• Two of France and Croatia’s five meetings have been at major tournaments. France won 2-1 against Croatia in the semi-final of the 1998 World Cup – Deschamps playing the full match – while their meeting at Euro 2004 ended in a 2-2 draw in the group stage.
  • The last three World Cup finals have all gone to extra-time. However, historically, only two of the showpiece games have ever been decided on penalties (1994, 2006).
  • Antoine Griezmann has scored or assisted 11 goals in nine knockout games at major tournaments (World Cup + Euro), more than any other player for France over the last 50 years ahead of Zinedine Zidane (8) and Michel Platini (6).
  • Didier Deschamps could write his name into the history books by becoming only the third man to win the World Cup as both a player and a coach after Brazil’s Mario Zagallo and Germany’s Franz Beckenbauer.

Player to watch

Kylian Mbappe (France)

The teenage sensation is on the verge of making history in Russia (Photo courtesy: AFP/Getty)

The teenage sensation is on the verge of making history in Russia (Photo courtesy: AFP/Getty)

The 19-year old sensation has absolutely taken Russia by storm this summer, with a series of scintillating displays throughout. And he will once again be the key for Les Bleus, if they are to win their second World Cup. Mbappe, having scored three goals in the tournament so far, will be looking to become only the second teenager to score in a World Cup final after the legendary Pele, in 1958.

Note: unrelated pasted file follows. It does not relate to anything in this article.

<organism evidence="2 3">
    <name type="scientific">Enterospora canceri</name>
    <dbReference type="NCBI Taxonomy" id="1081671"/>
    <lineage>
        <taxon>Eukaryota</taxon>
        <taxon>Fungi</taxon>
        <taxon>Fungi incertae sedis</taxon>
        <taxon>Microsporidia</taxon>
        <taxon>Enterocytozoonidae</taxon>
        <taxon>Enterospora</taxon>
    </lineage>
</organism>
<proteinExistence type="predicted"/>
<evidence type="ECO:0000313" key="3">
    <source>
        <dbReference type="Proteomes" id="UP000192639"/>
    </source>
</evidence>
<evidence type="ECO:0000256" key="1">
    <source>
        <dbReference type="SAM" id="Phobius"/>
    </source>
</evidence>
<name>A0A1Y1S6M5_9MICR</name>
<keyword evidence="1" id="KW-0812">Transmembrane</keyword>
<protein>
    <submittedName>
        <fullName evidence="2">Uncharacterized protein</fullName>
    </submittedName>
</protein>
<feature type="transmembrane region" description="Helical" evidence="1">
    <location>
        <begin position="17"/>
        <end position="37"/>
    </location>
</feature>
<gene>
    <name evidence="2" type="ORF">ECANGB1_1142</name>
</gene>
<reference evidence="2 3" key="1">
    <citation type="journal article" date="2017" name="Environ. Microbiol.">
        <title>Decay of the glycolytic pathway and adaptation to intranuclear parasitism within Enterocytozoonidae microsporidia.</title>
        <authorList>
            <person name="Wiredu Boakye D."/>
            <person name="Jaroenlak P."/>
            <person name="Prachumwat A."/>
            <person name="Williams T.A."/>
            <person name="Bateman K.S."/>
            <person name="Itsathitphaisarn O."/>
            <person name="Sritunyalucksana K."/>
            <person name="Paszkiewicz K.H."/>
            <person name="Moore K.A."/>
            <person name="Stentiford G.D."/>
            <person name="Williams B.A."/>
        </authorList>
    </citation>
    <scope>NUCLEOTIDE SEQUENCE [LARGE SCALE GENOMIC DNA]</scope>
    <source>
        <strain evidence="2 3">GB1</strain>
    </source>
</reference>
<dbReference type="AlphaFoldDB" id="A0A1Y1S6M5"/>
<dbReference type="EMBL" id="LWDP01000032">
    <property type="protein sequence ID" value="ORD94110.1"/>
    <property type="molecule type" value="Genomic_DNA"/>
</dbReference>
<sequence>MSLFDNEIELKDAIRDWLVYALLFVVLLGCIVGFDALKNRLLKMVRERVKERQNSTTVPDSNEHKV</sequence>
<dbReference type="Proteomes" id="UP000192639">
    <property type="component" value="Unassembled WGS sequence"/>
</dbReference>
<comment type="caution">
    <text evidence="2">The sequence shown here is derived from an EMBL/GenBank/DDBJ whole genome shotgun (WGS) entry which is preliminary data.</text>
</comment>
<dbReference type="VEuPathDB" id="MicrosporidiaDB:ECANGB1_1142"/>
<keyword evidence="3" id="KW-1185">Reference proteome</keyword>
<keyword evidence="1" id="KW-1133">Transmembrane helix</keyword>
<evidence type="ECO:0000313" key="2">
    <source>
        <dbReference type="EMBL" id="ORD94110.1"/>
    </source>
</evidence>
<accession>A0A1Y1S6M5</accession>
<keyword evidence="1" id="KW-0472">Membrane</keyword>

The PSG star has shredded apart defences with his pace and direct running in the final third, with his performances against Argentina and Belgium standing out particularly. Expect him to be the biggest thorn in Croatia’s side in the biggest match of the summer in Moscow.


France 2-1 Croatia

France, despite not hitting top gear, have improved gradually over the course of the tournament. There is a good balance within the side, the players seem well aware of what is expected of them and have delivered so far. All in all, this French side may not be the most exciting to watch, but is an efficient and durable outfit, with the right mental character.

Croatia too have shown great determination and character to dig in and withstand pressure – it takes a lot to come out on top in three matches that have gone into extra-time (two into the shootouts). In Modric, Rakitic and Perisic, they have some top-class players within the ranks as well, while the rest of the team has operated very well around them.

But man-to-man, France seem to have a slight edge over the Croatians in terms of quality. And this marginal difference in quality is likely to shine through at the Luzhniki Stadium, leading to heartbreak for Croatia and a second World Cup triumph for the French.